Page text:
Though Createquity remains a welterweight when it comes to overall budget size, our mighty team continues to grow. We’re excited to announce nine new advisors, managers, and associates who have been expanding our networks, smarts, and operational capacities since last fall:
- Carlos Manjarrez and John Paxson have joined the Createquity Advisory Council, our dream team of movers and shakers who guide our work moving forward. They each bring decades of experience and a deep well of research and media expertise to our expanding cohort of advisors.
- We now have a full complement of functional managers with the addition of Rebecca Ratzkin as our Research Team Leader and Jack Crager as Managing Editor. These new leadership positions have increased our ability to comprehensively review the latest arts research – culminating in our forthcoming inaugural Research Prize – and to regularly publish engaging content.
- We’re also pleased to announce the expansion of our volunteer corps of contributing associates. This group has doubled in size over the past six months, greatly increasing our capacity in screening research, content curation, and audience engagement. Our newest team members are: Daniel Arnow, Ally Duffey, Sarah Frankland, Teresa Koberstein, Miguelina Nuñez, and Michael Spicher. We look forward to continuing to work with these talented contributors.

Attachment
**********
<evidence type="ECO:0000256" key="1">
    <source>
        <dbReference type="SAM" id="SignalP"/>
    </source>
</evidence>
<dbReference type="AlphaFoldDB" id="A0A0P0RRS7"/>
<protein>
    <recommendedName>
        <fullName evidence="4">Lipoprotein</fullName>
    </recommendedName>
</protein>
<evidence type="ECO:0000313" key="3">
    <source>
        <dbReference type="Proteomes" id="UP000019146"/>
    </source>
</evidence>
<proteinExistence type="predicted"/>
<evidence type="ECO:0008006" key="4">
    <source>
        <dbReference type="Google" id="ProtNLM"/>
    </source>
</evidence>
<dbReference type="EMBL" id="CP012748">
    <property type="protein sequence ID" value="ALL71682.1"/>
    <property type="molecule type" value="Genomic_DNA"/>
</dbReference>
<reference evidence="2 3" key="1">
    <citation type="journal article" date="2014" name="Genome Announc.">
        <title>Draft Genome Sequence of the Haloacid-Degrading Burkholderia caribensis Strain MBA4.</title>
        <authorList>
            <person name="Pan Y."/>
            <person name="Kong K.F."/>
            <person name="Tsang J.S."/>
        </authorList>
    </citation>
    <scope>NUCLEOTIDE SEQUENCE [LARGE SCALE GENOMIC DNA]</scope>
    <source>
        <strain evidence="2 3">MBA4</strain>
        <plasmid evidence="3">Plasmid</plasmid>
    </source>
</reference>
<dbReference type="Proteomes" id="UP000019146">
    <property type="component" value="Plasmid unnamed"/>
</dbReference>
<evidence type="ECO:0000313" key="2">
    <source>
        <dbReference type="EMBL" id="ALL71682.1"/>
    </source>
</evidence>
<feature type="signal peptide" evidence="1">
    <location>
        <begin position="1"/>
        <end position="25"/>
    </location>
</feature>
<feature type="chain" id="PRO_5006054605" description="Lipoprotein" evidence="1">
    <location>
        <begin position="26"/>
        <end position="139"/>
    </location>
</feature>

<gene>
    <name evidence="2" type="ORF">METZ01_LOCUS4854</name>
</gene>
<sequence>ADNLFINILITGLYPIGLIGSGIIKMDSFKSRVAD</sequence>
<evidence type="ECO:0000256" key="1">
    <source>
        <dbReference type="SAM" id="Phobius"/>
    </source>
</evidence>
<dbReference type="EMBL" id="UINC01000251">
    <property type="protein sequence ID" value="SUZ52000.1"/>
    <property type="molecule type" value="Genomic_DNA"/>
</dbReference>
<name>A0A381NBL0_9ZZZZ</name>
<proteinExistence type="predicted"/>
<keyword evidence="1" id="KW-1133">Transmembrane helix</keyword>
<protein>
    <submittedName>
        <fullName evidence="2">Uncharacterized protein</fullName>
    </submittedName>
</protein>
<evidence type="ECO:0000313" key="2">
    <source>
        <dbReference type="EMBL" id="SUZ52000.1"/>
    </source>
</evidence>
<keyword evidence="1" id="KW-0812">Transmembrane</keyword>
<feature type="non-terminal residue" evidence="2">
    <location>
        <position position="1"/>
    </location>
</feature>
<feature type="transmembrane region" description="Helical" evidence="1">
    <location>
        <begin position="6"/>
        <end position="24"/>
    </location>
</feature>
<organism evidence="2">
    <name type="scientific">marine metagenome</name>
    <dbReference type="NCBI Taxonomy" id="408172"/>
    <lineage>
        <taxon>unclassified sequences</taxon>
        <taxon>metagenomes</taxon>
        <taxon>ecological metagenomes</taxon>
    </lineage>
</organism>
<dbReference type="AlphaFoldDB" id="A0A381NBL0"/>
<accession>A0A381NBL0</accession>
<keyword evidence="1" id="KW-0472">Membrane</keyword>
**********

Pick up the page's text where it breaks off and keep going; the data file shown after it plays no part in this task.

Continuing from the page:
Meet the new Createquity team members:
Carlos A. Manjarrez has more than 20 years of policy research experience. He is a principal and co-founder of NovaKultura Consulting, a cultural and social policy research firm. He also serves as the director of the Office of Data Governance and Analysis at the Legal Services Corporation, where he heads a research team focused on civil legal aid and access for low-income families. Manjarrez was the founding director of the Office of Planning, Research, and Evaluation for the Institute of Museum and Library Services, overseeing the only statistical program focused on cultural data in the United States federal statistical system. He has worked on more than 30 national surveys of individuals and institutions, and his research teams are responsible for making more than 80 data files open and accessible through data catalogs and DATA.GOV. He has received support for his research from a variety of foundations and public agencies including the National Science Foundation, Kimsey Foundation, the Kresge Foundation, the Hewlett Foundation, Annie E. Casey Foundation, Department of Housing and Urban Development, the United States Agency for International Development, and The World Bank Group. Manjarrez is a Ph.D. student in Urban and Regional Planning at the University of Maryland, College Park, focusing on local economic development and cultural sustainability.